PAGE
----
(Note: Contributing blogger Matt Scherer recently interviewed Sheila Scarborough. Scarborough, the co-founder of Tourism Currents, will speak at the Austin InnoTech eMarketing Summit Oct. 28 at 1 p.m. as part of a panel "Social Media 12 Months From Today" She discussed the changes within social media for the travel industry.)
Q: What inspired you to start blogging on travel?
A: After doing some writing about maritime topics while on active duty in the Navy, I decided when I left the military that since I loved to write and loved to travel, I would combine the two.
I started out blogging specifically about family travel because even as a newbie, I could see that it would be better to cover a niche if I was going to blog. My parents took me all over the world and I try to do the same with my kids, who are now 18 and 11. I launched a free traveler’s blog on the BootsnAll Travel Network because it gave me a built-in audience, so that someone besides me and my Mom would read my work.
Later on, I joined with other bloggers to write for the Perceptive Travel blog, plus I covered NHRA drag racing on Fast Machines for awhile and then started my own personal blog and co-founded a learning community (Tourism Currents, http://www.tourismcurrents.com) teaching social media for tourism.
I still do print work in state and national publications, but my heart is definitely online.
Q: I noted your military experience in the Navy. Does that give you an insight into traveling to different places that most people would never get?
A: Well, a Navy port visit is usually longer than the average cruise ship stop, although not by much. It's a good way to take a quick look at a place, though.
The biggest advantage of my time in the military (and from growing up in a Navy family, too) is the opportunity to be stationed all over the
and also outside the States. I've been an expat three times - U.S. Bahrain, Japan and the - and that more than anything else it has taught me how to be pretty comfortable in many different environments. Netherlands
It's also made me very sensitive to how hard it can be to communicate in a language that's not your native tongue. I never sound like a bigger moron than when I try to mangle French.
Q: With travel blogs, resorts and other destinations get an unfiltered review of their hospitality and overall service. How many resorts are truly monitoring social media?
A: Not as many as you'd think. Remember how long it took to get hotels to pay attention to TripAdvisor? Literally years. That's where we are right now with Yelp, blogs, Twitter and Facebook. Many properties are oblivious. They have no idea when they're linked to in a blog post; they have no idea how to "listen" online.
Those that are paying attention often don't know how to engage, even something as simple as saying "thanks" in response to a positive review, or saying "Sorry about that, how can we fix it?" in response to a poor review. So many see social media as a threat, not an opportunity. I wish they weren't so scared of a comment box.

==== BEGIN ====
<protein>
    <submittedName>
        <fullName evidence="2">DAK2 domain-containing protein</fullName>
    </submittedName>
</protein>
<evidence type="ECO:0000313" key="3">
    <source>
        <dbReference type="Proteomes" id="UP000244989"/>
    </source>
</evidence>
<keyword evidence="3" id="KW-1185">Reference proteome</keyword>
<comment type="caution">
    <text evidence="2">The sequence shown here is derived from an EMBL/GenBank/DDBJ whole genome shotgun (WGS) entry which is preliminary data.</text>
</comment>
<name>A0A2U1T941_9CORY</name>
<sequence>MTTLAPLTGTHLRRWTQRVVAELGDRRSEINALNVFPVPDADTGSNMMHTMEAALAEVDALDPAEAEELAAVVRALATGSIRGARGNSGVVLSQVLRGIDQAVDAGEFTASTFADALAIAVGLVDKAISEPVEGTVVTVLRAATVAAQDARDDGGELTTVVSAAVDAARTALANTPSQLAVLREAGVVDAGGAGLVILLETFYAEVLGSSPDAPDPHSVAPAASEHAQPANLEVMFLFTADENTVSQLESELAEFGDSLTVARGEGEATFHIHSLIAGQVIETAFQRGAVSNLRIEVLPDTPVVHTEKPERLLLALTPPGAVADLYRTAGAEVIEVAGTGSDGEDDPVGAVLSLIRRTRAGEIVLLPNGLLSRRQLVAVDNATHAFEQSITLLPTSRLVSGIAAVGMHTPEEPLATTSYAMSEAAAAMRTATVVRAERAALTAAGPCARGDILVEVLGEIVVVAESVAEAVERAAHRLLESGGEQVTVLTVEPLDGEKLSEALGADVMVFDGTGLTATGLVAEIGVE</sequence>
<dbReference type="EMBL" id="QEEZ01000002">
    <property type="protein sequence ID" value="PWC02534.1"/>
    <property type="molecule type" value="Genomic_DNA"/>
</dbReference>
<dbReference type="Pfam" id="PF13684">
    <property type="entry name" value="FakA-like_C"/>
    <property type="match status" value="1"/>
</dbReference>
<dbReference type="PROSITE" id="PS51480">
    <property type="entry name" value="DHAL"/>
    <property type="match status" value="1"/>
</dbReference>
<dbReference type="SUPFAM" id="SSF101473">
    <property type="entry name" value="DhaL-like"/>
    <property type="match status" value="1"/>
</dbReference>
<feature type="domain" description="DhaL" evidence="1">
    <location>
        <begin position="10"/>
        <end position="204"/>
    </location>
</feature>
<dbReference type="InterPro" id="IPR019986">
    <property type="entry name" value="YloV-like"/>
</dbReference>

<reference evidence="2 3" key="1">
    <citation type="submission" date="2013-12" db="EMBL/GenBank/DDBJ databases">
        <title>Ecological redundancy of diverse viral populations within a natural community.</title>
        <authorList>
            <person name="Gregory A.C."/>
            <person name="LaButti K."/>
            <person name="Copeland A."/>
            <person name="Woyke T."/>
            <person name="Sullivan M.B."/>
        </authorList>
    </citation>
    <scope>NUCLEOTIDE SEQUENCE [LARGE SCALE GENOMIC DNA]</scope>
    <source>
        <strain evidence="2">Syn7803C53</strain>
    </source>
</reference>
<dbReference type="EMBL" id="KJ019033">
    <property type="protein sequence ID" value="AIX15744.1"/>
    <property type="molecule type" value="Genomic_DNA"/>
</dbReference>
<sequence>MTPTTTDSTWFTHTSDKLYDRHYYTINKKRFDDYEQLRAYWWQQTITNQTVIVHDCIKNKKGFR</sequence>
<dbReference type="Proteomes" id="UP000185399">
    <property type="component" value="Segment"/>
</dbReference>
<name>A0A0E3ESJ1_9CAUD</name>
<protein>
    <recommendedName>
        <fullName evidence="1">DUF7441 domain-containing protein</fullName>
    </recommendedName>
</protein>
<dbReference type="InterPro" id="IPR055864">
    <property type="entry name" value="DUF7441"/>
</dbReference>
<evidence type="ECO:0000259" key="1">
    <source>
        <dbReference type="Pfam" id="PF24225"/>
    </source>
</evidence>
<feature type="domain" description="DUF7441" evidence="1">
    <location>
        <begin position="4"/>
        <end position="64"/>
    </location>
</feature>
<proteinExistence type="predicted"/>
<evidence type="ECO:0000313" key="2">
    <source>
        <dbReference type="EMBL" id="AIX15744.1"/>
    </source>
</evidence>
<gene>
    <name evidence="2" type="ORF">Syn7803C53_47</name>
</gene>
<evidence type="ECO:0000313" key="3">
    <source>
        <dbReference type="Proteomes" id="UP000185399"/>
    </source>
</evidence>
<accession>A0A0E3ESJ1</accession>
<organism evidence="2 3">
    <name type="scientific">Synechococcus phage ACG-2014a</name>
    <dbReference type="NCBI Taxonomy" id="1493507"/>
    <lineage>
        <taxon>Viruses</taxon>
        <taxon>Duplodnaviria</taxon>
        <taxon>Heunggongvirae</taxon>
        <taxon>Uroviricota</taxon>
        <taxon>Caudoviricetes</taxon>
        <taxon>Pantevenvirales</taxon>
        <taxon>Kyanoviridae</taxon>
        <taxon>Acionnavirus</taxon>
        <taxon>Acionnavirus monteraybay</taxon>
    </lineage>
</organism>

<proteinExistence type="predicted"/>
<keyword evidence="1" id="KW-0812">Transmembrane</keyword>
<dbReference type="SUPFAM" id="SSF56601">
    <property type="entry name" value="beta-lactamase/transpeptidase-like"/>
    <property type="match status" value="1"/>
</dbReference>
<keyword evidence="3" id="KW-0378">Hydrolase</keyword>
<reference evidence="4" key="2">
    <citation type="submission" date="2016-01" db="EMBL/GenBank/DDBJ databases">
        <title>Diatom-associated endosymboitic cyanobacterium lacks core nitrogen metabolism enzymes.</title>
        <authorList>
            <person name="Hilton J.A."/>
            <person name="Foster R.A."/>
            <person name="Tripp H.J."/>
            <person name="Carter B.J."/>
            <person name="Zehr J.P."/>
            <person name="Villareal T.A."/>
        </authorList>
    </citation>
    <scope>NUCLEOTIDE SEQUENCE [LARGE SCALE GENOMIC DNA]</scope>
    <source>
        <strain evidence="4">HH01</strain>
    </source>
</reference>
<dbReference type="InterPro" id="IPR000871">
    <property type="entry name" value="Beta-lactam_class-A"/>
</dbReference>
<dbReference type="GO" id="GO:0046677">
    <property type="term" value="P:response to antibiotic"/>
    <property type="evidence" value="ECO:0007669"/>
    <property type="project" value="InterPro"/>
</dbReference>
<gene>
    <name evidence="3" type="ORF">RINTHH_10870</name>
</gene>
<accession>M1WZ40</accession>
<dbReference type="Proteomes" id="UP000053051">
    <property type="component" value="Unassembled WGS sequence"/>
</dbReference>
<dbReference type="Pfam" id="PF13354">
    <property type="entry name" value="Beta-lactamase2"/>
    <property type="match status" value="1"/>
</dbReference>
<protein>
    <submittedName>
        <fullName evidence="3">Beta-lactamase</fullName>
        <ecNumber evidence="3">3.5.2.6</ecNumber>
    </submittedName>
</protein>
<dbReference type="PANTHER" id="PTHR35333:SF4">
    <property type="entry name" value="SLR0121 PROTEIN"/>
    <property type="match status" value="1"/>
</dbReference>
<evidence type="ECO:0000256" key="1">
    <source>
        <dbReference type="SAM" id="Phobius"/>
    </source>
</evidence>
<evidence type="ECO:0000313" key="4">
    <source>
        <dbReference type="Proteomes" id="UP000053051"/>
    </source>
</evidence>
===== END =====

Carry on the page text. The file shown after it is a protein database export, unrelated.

Those that do engage, like the Roger Smith Hotel in
New York, the Hotel Max in Seattle, the Elkhorn Inn in West Virginia or the Authentic Seacoast resorts in are rewarded with word of mouth support and deeper relationships with their customers. Nova Scotia
Q: For those that don't, what should they do to monitor what is being said about them.
A: Google the name of your destination/lodging/attraction and look not just at the "Everything" results, but also results from Images, Videos, Blogs, Updates (Twitter) and Discussions (forums.)
Do a general search for your name on Facebook, scrolling all the way down to see "Posts by Everyone." You will see results even from people who aren't connected to you, which is horrible for privacy considerations but useful in market research.
Use search.twitter.com and look for mentions of your destination or attraction, including common misspellings. You can monitor those keywords continuously with a column on a Twitter dashboard service like Tweetdeck or Hootsuite.
Make this monitoring a habit, a few minutes a day at minimum to scan the chatter. Yes, you have time. You answer the phone and respond to letters, right? It's just customer service, folks.
Q: Do you have any other comments or thoughts on the travel blogging industry?
A: We are at a very interesting intersection in the publishing world right now. Content is moving online and expanding into many different channels when it gets there, but getting paid decently for producing it is another matter.
I'm convinced that chasing eyeball numbers, gaming search engines and hoping people will click things is ultimately a losing proposition, but I'm having a hard time articulating a better alternative. It has something to do with creating content that is unique, gives people what they're looking for and can't find except for a few special places. People are willing to pay for that. We are also going to see more long-term relationships/sponsorships with high-visibility blogs....sort of a variation on the branded "Hallmark Hall of Fame" TV shows.
Why does "The Economist" continue to do well worldwide, with its dense, long articles and coverage of hefty, often relatively obscure topics? Because lightweight "Top 10 Beaches" content only gets you so far. What beach information elicits real interest? The annual report from "Dr. Beach," with academic analysis of coastal areas that are not necessarily well known but meet a respected guy's high standards.
Find your niche and special voice, then connect....on- and off-line....with those who love it.